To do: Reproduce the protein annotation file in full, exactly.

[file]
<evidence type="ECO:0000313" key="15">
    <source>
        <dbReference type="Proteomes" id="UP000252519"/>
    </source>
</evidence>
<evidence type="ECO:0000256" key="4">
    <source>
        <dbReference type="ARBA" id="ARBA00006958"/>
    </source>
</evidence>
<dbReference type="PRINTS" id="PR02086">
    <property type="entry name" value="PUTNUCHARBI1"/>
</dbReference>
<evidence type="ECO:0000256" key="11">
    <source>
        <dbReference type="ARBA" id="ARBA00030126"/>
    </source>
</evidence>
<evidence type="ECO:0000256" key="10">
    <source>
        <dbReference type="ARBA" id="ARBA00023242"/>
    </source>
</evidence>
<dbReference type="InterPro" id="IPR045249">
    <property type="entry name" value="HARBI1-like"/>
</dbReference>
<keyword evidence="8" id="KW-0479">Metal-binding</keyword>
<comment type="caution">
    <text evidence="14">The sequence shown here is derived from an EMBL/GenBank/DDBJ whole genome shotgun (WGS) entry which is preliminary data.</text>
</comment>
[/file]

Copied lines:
<evidence type="ECO:0000313" key="15">
    <source>
        <dbReference type="Proteomes" id="UP000252519"/>
    </source>
</evidence>
<evidence type="ECO:0000256" key="4">
    <source>
        <dbReference type="ARBA" id="ARBA00006958"/>
    </source>
</evidence>
<dbReference type="PRINTS" id="PR02086">
    <property type="entry name" value="PUTNUCHARBI1"/>
</dbReference>
<evidence type="ECO:0000256" key="11">
    <source>
        <dbReference type="ARBA" id="ARBA00030126"/>
    </source>
</evidence>
<evidence type="ECO:0000256" key="10">
    <source>
        <dbReference type="ARBA" id="ARBA00023242"/>
    </source>
</evidence>
<dbReference type="InterPro" id="IPR045249">
    <property type="entry name" value="HARBI1-like"/>
</dbReference>
<keyword evidence="8" id="KW-0479">Metal-binding</keyword>
<comment type="caution">
    <text evidence="14">The sequence shown here is derived from an EMBL/GenBank/DDBJ whole genome shotgun (WGS) entry which is preliminary data.</text>
</comment>